By David Himbara
In 2016, President Paul Kagame ordered his government to set a deadline for ending Rwanda’s dependence on foreign aid. The Rwandan ruler repeated his favorite phrases — dependency on foreign aid does two things. First, foreign cripples self-reliance. Second, aid defiles the dignity of the people of Rwanda. Kagame’s proclamation went as follows:
“It is better to face things the hard way and go straight to the heart of any problem. Therefore, among the decisions of this Umushyikirano, we should resolve to set a deadline, which should come sooner rather than later, after which Rwanda will no longer be waiting for what others hand out to us.”
Evidently, Kagame will wait for sometime to end his dependence on foreign aid
The rhetoric notwithstanding, Kagame needs two sets of foreign aid. First, as African Union (AU) Chairman, Kagame needs to mobilize massive foreign aid to make the African Continental Free Trade Area (AfCFTA) work. Second, Kagame needs foreign aid to run Rwanda’s parliamentary elections.
African Union needs billions of dollars to make AfCFTA work
AU Chairman Kagame has a challenge. He must champion fund-raising from donors to make AfCFTA a reality. The billions of dollars in foreign aid are required for one particular reason — to compensate countries whose revenues will shrink after removing tariffs without alternative sources of revenue. Put differently, the poorer African countries have small tax bases from which to raise taxes — and therefore rely heavily on tariffs. For these countries, cutting tariffs as required for participating in AfCFTA is suicidal, if no foreign aid comes in to compensate for lost ”revenue.” This is how Albert Muchanga, the AU Commissioner for Trade explains the dilemma:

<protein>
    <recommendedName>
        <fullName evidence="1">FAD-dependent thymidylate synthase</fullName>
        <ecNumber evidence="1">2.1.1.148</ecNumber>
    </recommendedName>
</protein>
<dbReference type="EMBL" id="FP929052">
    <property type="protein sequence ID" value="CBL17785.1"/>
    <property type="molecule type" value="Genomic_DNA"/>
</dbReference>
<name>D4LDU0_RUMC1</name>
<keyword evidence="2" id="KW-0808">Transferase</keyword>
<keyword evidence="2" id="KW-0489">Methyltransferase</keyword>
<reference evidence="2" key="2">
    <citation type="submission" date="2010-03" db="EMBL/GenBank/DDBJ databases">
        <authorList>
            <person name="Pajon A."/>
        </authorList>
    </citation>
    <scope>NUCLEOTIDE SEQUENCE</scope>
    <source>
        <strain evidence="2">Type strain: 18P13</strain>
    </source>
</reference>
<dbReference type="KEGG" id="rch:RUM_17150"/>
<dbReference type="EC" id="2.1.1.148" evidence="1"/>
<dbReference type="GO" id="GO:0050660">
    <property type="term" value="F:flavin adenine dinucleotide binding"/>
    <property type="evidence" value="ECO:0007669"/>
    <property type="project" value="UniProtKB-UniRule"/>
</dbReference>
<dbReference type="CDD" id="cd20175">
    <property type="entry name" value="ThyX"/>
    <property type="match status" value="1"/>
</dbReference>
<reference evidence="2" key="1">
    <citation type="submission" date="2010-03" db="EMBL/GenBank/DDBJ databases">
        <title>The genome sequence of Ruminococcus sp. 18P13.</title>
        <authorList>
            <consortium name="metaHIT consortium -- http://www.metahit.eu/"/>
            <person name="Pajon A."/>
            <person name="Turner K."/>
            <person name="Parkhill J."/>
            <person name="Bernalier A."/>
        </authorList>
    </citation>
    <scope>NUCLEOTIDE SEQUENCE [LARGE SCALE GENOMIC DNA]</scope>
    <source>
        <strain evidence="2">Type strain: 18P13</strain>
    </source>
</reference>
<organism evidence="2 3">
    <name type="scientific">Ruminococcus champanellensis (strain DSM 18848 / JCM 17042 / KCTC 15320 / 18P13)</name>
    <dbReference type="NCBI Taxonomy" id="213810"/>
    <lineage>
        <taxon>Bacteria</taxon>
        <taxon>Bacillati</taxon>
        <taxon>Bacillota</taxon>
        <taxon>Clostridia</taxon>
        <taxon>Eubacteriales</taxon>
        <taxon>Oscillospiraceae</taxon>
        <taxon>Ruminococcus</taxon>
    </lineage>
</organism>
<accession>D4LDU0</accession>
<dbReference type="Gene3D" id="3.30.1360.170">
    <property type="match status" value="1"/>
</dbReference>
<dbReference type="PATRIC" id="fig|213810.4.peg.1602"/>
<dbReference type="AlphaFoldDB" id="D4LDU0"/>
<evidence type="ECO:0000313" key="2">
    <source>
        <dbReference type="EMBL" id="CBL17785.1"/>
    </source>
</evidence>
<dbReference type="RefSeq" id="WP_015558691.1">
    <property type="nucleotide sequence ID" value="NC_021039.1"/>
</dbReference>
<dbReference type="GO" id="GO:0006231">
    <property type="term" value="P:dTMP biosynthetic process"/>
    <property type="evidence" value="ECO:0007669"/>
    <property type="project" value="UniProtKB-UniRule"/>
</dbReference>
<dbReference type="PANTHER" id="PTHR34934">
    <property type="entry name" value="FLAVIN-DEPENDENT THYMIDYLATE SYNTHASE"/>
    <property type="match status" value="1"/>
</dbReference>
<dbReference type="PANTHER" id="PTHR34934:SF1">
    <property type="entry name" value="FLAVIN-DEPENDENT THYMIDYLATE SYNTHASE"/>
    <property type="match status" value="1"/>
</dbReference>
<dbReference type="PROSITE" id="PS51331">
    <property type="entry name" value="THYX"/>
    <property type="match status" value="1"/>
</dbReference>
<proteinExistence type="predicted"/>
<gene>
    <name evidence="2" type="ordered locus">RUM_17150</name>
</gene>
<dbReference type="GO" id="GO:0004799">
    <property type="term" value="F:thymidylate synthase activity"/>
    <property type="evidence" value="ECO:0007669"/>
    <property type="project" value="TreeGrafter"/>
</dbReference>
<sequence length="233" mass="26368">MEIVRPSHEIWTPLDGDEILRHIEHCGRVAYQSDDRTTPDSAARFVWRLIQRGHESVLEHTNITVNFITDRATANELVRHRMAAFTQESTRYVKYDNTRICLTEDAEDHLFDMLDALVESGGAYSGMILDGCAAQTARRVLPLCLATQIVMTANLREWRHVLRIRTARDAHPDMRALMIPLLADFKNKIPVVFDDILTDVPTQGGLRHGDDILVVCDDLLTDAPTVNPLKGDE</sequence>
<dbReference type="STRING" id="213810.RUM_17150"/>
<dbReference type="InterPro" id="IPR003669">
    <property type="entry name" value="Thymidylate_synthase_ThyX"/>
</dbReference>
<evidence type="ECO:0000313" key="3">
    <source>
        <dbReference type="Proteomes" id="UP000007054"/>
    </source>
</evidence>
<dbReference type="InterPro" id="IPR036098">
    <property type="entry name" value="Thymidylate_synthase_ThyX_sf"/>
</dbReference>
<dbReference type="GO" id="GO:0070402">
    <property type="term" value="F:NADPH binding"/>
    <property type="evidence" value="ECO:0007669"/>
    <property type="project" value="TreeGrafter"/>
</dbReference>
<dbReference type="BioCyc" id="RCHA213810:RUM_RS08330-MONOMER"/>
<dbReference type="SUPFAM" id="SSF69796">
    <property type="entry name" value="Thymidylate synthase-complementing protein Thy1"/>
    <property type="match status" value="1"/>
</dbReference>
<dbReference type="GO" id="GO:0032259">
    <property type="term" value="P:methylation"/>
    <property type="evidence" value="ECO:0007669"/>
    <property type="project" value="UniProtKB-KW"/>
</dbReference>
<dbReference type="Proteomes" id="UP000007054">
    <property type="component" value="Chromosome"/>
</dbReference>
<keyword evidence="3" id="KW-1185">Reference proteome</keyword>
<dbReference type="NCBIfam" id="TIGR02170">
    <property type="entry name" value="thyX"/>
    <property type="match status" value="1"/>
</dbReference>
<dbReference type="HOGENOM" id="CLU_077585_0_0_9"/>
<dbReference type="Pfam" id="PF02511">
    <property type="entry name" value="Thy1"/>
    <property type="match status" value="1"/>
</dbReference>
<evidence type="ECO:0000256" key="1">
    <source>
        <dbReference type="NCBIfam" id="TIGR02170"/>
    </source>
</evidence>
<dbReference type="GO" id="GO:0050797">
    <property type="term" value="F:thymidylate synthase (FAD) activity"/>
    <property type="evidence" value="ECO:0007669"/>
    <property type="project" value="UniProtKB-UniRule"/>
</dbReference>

”We’re trying to get some funds, an adjustment mechanism, to alleviate the impact [of cutting tariffs] and then move towards expanding the production base.”
Billions in aid to fill in the gap of lost tariff revenues is expected to come from the European Union (EU) and World Bank.
Kagame needs foreign aid to run Rwanda’s parliamentary elections
The second set of foreign aid Kagame needs has to do with holding the 2018 parliamentary elections in Rwanda. Kagame is short of US$634,290 and needs donor money to fill the gap.
Kagame’s rhetoric is never matched by reality.
In 2016, Kagame ordered his government to set a deadline for ending Rwanda’s dependence on foreign aid. It is one thing to call for ending the dependency on donor money, but quite another to build a robust economy required to end this addiction. Two years after bombastically calling for ending aid dependence, Kagame is begging for as little as US$643,290 to run elections. The man has no shame.